'How to cook like Heston' challenge: Dolce Dini & Rosana McPhee
by Lovefood Team | 13 February 2012 | 0 commentsTweet
Two Twitter friends come together to attempt the exploding chocolate gateau, with often hilarious results
Beguiled by the gauntlet thrown down by the lovefood team, two girls living at polar extremes of London came together to learn ‘How to cook like Heston’, or at least have a go, aided by lots of giggles.
Introducing @Rosana_McPhee (from www.hotandchilli.com/) and @DolceDini (from dolcedini.com). We met over Twitter and have become good friends due to our love of food. We chose Heston’s ‘Exploding Chocolate Gateau’ as it uses passion fruit, native to Rosana’s Brazilian homeland, and it's a definite ‘dolce’ dessert for Dini.
The drama of the flocking
After a bit of research we found that Heston’s paint gun for the flocking process was a little pricey at £79.99 so we opted to create two different gateaux, so we could 'experiment' with the art of flocking using alternative equipment. We thought a spray water bottle (at a more reasonable £1.49) might be a viable alternative. We were reliant on a good nozzle, but alas our plan was scuppered as all we got were ‘squirts’.
Our two alternative methods
1. After several attempts at squirting, we decided to cover up the spray by pouring the ganache over and this created a cascade effect. We found, once it had set, it was glossy but hardened like a chocolate royal icing.
2. A cocoa powder sprinkling was the ‘get-out’ clause offered by Heston, for those without the elusive spray gun.
Our bit on the side
To present our gateau we decided on an ice cream accompaniment. Having scoured the menus of the Fat Duck and Dinner, we stumbled on a dessert from the latter restaurant, named the ‘Chocolate Bar (c.1730) with passion fruit jam and ginger ice cream’. We reversed the combination, instead churning stem ginger jam into a vanilla custard base ice cream and then drizzling with fresh passion fruit pulp. This meant that the ice cream was quite sweet and sticky with an acidic and refreshing topping, to cut through the dark chocolate gateau.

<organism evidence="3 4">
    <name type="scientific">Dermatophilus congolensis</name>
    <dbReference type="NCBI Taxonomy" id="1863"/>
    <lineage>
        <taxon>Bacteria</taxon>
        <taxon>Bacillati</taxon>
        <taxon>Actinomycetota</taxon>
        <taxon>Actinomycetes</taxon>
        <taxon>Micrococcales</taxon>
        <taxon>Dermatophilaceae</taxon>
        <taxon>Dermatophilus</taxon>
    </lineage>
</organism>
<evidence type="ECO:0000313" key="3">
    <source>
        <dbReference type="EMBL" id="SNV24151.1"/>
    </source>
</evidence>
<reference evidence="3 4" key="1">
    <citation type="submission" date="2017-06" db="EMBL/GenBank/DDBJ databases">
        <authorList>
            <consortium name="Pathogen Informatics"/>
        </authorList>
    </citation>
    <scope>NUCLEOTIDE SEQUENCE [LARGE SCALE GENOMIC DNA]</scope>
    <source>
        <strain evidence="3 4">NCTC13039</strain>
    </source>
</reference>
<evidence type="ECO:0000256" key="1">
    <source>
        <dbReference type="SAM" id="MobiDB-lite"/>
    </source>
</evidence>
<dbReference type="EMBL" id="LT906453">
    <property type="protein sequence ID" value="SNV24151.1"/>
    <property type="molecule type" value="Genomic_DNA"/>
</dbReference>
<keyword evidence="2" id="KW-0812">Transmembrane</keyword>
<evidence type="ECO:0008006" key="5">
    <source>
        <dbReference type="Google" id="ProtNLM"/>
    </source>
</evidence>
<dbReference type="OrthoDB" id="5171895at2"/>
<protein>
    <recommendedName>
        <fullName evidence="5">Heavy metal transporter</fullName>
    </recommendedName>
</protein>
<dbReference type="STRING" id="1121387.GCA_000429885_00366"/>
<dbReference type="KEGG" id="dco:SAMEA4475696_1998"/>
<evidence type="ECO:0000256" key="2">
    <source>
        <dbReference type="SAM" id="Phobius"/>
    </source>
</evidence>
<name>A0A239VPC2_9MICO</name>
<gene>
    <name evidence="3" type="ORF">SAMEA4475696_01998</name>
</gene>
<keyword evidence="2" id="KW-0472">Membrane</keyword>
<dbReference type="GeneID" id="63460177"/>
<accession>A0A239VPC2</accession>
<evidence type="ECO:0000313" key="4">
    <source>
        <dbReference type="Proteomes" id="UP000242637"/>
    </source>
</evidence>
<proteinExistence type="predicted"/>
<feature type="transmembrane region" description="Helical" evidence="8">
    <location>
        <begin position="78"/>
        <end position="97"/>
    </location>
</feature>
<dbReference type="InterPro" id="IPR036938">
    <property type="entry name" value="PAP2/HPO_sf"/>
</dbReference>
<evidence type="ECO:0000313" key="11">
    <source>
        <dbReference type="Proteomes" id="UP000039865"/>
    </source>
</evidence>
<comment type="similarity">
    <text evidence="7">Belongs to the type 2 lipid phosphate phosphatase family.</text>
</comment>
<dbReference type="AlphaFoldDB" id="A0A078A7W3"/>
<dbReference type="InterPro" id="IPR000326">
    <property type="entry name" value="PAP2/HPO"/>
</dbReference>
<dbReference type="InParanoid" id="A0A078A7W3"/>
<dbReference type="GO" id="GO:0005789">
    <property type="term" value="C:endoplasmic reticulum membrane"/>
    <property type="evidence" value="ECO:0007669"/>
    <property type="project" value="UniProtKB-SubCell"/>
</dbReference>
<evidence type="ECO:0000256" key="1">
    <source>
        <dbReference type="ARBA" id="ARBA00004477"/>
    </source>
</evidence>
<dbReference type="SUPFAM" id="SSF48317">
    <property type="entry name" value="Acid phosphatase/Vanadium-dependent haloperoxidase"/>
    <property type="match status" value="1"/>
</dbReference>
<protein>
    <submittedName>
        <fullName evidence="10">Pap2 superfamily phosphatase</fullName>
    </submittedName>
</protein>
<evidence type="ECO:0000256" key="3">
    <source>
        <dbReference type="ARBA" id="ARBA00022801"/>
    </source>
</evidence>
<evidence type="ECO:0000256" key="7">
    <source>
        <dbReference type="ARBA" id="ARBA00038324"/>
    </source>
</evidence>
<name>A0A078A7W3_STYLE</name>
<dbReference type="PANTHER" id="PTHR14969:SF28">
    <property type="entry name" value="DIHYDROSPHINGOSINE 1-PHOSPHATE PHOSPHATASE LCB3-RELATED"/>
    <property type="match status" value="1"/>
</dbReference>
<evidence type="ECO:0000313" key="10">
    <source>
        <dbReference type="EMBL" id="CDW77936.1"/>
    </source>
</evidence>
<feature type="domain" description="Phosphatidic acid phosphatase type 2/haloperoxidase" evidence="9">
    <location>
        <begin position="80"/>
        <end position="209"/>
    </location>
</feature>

How did they do?
All in all, we 'almost' created a Heston’s gateau; it was our version, created with lots of love and laughter. There were wobbly bits (not unlike ourselves), but we did try to do the dessert justice and at least we were on a steep Heston learning curve of what not to do.
The gateau is literally an explosion of flavours and textures. It’s quite noisy from the popping candy fizzing, which made us giggle lots while eating it. The recipe was easy to follow and the results were glorious, even without the spray gun. It was great fun cooking in a bijou kitchen and, best of all, we were still talking to each other at the end!
Family and friends tried our efforts and they loved it, so that's what counts! To celebrate, we created the much easier and sumptuous ‘Hot Chocolate’, where we infused the milk with a little chilli to give it a gentle kick.
Want to join in?
Thank you ladies, sounds like a lot of fun. If you want to join in and potentially win a tour of Heston's lab!, just register with lovefood, pick a recipe from the show, attempt it properly, and let us know how you got on by sending some pics and a few hundred words by email to firstname.lastname@example.org
Our standard competition terms are here. You must be a registered user of lovefood.com to enter. The editor's decision is final. Closing date is 15th February.
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